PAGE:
Wednesday, November 2, 2011

Gov. Bev touts power of women - and herself

I just got back from the opening of the N.C. Women's Conference which has a sold-out audience of more than 1,500 women. Gov. Bev Perdue, along with author Terry McMillan, opened the conference that seeks to emphasize the power of women.

Gov. Bev took the opportunity to use her experience as governor this year tackling policy issues with a Republican-dominated legislature as an example. The democratic chief executive said she's had to stand tough against legislative moves to hurt programs important to women. Among them was a budget that will mean a $140 million shortfall in Medicaid funding, a shortfall that will mean, she said, people having to make choices about how to pay for eyeglasses, prostheses or vaccinations for their children. She veto'd that budget but lawmakers overruled that veto. Now the shortfall that was predicted has been confirmed.

Perdue also tangled with lawmakers over an anti-abortion bill that required doctors to show ultrasound images of the fetus to women seeking abortions. A judge has blocked that part of the law. Perdue said it was government intrusion between a doctor and his or her patient. We agree with her.

She also fought against cuts to education, particularly changes to the state's preschool program that restricted those who could attend. A judge has said changes violate the state's constitutional obligation to provide all kids an adequate education. We agree with that as well.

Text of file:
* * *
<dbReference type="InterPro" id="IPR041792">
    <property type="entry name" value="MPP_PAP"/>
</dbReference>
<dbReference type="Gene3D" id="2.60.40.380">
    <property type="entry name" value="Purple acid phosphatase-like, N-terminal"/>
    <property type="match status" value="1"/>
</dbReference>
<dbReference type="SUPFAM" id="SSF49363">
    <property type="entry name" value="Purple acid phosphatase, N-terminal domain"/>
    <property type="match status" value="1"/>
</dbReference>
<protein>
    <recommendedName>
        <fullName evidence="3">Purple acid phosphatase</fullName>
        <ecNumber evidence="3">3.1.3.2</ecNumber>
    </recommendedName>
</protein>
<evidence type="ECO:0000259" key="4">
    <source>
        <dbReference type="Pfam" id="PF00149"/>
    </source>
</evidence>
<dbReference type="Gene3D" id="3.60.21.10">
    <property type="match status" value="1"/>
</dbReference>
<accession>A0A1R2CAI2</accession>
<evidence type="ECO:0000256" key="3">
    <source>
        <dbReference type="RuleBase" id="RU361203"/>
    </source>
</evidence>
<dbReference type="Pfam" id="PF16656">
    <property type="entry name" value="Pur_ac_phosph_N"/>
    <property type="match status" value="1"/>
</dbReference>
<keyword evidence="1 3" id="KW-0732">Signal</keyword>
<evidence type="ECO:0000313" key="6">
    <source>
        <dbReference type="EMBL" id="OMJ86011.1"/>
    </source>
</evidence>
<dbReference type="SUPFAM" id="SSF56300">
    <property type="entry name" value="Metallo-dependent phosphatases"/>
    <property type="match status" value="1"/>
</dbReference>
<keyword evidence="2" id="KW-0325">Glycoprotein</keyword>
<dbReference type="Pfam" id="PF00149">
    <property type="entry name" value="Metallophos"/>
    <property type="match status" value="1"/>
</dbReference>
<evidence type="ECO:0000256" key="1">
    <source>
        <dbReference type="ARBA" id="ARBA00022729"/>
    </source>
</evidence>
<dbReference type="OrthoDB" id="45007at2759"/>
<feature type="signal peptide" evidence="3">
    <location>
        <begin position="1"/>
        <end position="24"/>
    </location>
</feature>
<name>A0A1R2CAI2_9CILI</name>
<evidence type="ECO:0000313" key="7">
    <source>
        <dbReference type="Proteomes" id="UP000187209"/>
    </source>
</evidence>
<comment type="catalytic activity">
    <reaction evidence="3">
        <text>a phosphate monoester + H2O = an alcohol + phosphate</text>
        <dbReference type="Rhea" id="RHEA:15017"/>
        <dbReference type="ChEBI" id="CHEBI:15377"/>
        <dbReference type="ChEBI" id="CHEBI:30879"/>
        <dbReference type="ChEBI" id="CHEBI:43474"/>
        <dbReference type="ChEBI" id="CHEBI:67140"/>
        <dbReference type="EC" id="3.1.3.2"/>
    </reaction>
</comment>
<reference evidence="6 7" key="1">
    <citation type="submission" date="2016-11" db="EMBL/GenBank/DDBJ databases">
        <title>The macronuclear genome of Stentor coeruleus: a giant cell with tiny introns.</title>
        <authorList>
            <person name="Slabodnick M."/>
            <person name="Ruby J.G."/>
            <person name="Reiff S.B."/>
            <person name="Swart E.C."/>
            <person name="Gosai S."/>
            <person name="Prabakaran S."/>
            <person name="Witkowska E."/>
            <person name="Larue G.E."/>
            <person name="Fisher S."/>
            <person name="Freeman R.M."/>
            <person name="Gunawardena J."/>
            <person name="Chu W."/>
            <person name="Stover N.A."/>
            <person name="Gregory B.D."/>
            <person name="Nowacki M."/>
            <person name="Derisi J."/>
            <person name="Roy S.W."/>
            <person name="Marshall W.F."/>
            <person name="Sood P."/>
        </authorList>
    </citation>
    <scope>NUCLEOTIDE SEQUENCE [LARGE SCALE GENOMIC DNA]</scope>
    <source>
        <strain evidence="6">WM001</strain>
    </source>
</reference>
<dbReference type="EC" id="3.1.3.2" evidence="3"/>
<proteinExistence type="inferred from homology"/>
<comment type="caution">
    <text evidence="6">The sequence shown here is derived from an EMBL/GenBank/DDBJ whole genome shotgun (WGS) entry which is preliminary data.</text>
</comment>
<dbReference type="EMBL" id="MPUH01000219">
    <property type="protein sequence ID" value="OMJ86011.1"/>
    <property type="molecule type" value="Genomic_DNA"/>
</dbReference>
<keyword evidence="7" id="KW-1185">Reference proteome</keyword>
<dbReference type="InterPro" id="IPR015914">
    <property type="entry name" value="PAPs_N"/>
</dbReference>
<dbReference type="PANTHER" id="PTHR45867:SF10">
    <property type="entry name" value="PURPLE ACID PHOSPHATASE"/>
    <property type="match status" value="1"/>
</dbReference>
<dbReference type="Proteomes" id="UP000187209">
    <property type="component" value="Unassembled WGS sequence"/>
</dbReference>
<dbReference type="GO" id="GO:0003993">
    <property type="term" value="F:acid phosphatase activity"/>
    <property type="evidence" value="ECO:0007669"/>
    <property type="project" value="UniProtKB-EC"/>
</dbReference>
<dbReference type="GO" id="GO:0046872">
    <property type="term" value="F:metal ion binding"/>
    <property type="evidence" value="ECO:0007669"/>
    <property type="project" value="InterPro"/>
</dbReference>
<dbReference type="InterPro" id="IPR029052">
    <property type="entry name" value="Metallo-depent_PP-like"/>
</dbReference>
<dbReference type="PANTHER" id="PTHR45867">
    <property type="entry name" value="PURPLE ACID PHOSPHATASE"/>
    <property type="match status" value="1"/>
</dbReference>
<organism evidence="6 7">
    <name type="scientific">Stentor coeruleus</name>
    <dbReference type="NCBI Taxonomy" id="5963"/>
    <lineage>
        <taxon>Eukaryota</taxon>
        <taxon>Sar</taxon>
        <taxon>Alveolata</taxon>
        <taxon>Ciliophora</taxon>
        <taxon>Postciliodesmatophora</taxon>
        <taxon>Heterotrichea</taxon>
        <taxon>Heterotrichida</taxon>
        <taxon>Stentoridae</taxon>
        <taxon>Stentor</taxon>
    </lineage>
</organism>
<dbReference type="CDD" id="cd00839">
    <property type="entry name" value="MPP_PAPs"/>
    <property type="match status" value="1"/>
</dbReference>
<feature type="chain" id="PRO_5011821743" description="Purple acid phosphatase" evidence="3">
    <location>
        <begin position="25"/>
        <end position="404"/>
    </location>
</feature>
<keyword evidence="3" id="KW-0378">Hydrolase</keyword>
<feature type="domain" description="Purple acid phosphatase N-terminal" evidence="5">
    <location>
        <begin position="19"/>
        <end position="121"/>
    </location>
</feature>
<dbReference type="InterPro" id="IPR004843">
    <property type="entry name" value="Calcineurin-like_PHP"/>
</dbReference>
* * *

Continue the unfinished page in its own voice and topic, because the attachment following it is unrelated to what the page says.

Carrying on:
We don't know if being a woman had much to do with the handling of those issues. We suspect a male Democratic governor would have held the same views as Perdue. But Perdue was the woman who stood firm, wielding her veto like no other governor (all men) had ever done, and battled for those issues. Good for her.

By the way, Gov. Bev also noted rightly that a good education system is a mighty draw for businesses looking to relocate here. A new report on math and reading scores on the National Assessment of Educational Progress, shows North Carolina only making middling progress. The Washington Post says gains nationwide are short of what's desired. The Christian Science Monitor calls reading scores "deeply disappointing." South Carolina's student test scores on the nation's have declined. So to those politicians who want North Carolina to be more like our neighbors to the South, we say "no thanks."

Posted by associate editor Fannie Flono.


Sam said...

Typical liberal BS from the Observer Opinion board. Why do I bother reading this stuff? I know exactly what it is going to say before I read it.